Serena is at it again. In the upcoming Rolling Stones article she makes some controversial (to say the least) comments about the Steubenville rape victim. When she heard the news on the verdict of the trial she is recorded as saying

Do you think it was fair, what they got? They did something stupid, but I don’t know. I’m not blaming the girl, but if you’re a 16-year-old and you’re drunk like that, your parents should teach you—don’t take drinks from other people. She’s 16, why was she that drunk where she doesn’t remember? It could have been much worse. She’s lucky. Obviously I don’t know, maybe she wasn’t a virgin, but she shouldn’t have put herself in that position, unless they slipped her something, then that’s different.

Well. I should start off by saying that this type of victim blaming is precisely why only 46% of rapes are reported, and out of that only 3% of rapists ever spend a day in jail. In a society that would rather blame a survivor than support them, those numbers aren’t surprising. On top of the trauma of sexual assault, a survivor has to also deal with the stigma and judgment that comes along with reporting their rape.

But I for one am not surprised by Serena’s comments. To be clear, I am not saying that black women (or black people for that matter) are especially insensitive when it comes to rape. This is a societal sickness that afflicts people from every walk of life. But I’d like to dig deeper into why I’ve heard comments like this from several black women, and now most famously Serena Williams.

According to a study by The Black Women’s Blueprint, 60% of black girls have experienced sexual abuse before the age of 18. This is nearly double the often quoted 1 in 3 statistic of women who experience sexual abuse. And these assaults are underreported. For every black woman (or girl) who steps forward, 15 do not. This is 3 times the number of white women who report (1 for every 5).  Black women understand that our womanhood will not be protected. Our attacks are not talked about. From a very young age our bodies are sexualized. This sexualization makes us unattackable. We’re just jezebels who got what we were looking for. With this knowledge, many of our caregivers teach us at an early age that it is our responsibility to protect ourselves from attack. Instead of blaming the society that does not value us or our right to say no, we are taught not be “fast.” We are supposed to be good girls, because good girls don’t get raped. So when we are attacked we stay quiet because we’ve been taught that it is our fault.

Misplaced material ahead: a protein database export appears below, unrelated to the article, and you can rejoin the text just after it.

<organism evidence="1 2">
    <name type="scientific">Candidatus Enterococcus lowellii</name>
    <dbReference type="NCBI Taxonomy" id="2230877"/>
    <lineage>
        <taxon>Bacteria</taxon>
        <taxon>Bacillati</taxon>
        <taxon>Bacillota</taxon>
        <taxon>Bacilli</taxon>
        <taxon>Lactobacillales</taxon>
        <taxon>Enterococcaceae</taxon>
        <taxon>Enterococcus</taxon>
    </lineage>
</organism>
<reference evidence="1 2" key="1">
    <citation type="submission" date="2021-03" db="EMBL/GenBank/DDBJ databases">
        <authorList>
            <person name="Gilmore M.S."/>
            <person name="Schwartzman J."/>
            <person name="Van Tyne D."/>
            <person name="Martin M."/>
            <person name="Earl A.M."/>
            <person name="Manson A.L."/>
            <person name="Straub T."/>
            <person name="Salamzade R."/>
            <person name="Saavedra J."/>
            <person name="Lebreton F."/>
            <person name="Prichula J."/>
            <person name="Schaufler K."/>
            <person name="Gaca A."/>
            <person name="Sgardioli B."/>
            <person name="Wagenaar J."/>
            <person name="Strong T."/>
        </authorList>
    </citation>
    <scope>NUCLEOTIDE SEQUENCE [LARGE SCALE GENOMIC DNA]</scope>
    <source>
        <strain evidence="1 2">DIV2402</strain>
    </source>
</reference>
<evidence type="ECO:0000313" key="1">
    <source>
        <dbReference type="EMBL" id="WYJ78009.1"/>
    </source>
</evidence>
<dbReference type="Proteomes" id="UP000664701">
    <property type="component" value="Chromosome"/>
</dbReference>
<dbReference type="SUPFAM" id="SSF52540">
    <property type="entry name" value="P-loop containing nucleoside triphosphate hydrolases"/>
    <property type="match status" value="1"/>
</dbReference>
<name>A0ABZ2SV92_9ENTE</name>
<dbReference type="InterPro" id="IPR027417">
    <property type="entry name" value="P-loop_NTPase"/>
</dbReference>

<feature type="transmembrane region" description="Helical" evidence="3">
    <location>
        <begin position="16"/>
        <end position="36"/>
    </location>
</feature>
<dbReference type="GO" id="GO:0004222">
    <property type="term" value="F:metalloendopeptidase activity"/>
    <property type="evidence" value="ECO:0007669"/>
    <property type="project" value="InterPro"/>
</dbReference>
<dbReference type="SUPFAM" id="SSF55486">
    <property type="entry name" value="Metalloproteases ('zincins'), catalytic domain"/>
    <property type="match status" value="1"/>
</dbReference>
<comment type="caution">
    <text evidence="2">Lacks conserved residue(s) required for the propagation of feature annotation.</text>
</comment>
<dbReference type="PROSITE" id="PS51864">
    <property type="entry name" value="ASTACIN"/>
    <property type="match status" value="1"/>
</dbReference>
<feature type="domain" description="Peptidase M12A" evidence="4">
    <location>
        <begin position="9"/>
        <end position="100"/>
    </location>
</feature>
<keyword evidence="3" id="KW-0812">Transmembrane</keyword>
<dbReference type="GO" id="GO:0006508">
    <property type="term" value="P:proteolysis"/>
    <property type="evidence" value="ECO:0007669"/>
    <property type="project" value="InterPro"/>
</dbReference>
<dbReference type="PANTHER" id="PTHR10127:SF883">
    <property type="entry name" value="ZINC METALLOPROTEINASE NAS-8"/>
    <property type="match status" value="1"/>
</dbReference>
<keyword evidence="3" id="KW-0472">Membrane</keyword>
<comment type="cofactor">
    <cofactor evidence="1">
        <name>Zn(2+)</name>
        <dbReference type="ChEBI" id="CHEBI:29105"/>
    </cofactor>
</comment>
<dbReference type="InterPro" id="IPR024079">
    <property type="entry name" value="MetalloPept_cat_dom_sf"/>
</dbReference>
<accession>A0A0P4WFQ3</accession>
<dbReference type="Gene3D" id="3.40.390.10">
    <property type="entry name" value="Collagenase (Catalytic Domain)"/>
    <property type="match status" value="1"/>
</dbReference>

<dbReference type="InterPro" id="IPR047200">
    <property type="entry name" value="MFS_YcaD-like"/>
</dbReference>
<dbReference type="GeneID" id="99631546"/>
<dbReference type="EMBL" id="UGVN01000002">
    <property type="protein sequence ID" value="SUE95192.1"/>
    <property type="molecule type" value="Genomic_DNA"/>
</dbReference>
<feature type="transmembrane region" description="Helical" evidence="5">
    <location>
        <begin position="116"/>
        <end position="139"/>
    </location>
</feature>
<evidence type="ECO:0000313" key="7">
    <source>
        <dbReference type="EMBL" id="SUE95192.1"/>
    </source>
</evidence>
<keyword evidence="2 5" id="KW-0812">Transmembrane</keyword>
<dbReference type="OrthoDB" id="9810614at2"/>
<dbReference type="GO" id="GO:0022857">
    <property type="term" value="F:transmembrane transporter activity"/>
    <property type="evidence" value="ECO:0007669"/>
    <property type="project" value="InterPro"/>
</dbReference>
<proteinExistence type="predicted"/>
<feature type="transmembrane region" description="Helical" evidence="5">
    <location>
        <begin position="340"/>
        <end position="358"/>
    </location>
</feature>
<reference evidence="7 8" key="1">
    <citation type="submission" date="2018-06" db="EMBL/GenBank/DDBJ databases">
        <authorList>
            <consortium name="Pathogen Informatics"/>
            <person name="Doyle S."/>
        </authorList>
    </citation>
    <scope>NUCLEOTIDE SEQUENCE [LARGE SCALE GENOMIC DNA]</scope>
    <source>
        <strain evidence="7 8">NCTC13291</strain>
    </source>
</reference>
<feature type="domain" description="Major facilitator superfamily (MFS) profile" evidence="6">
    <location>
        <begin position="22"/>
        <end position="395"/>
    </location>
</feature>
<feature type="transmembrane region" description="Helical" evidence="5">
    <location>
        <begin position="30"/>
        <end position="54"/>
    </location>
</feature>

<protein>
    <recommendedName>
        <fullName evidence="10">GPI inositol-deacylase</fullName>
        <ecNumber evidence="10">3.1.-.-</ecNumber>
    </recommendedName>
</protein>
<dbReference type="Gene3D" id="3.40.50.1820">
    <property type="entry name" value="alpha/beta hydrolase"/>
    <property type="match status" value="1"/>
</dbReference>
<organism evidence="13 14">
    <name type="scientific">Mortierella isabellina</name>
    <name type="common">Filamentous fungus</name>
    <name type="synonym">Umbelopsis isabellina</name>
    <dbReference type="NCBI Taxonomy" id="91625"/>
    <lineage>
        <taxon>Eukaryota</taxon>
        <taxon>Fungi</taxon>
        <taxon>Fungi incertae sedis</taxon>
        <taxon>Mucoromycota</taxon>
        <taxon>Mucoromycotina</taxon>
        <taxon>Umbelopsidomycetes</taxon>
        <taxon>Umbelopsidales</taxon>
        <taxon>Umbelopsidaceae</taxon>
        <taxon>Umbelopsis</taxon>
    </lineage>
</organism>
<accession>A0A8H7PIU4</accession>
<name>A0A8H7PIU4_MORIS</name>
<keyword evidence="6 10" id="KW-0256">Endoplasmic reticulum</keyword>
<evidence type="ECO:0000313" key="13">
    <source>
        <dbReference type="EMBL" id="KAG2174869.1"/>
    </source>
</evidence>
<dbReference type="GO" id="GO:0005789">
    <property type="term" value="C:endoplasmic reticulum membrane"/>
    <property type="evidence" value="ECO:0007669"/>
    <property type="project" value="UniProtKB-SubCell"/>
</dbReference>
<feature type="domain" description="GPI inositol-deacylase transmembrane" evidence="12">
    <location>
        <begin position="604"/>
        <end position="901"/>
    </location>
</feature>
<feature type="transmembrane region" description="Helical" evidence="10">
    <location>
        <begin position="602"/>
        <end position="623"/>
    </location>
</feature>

And when other girls (of any race) are attacked, it is because they didn’t do enough to protect themselves. Someone didn’t teach them that girlhood is dangerous and you must always be on guard. Men are not to blame. It is the fault of the girls for thinking they are safe around men.

Now, I’m not excusing Serena. She is wrong. Rapists are to blame for rape. A society that protects rapists and shames survivors is to blame for rape. But survivors never are. But the trauma black women face knowing that society does not value us, manifests itself in ways such as this. There’s a lot of healing that needs to take place so we can address this mindset. We need to teach our children that they deserve and have the right to have control over their own bodies. That they have no right to impose their will on other people, and that other people have no right to impose their will on them. And most importantly, that if something does happen to them that it is not their fault. And that we will fight like hell to get them justice. Comments like Serena’s have no space in that.

Note: This article focuses on the rape of women. I by no means deny or mean to minimize the fact that other genders are also raped. The focus on women is due to Serena’s comments being geared toward women rape survivors.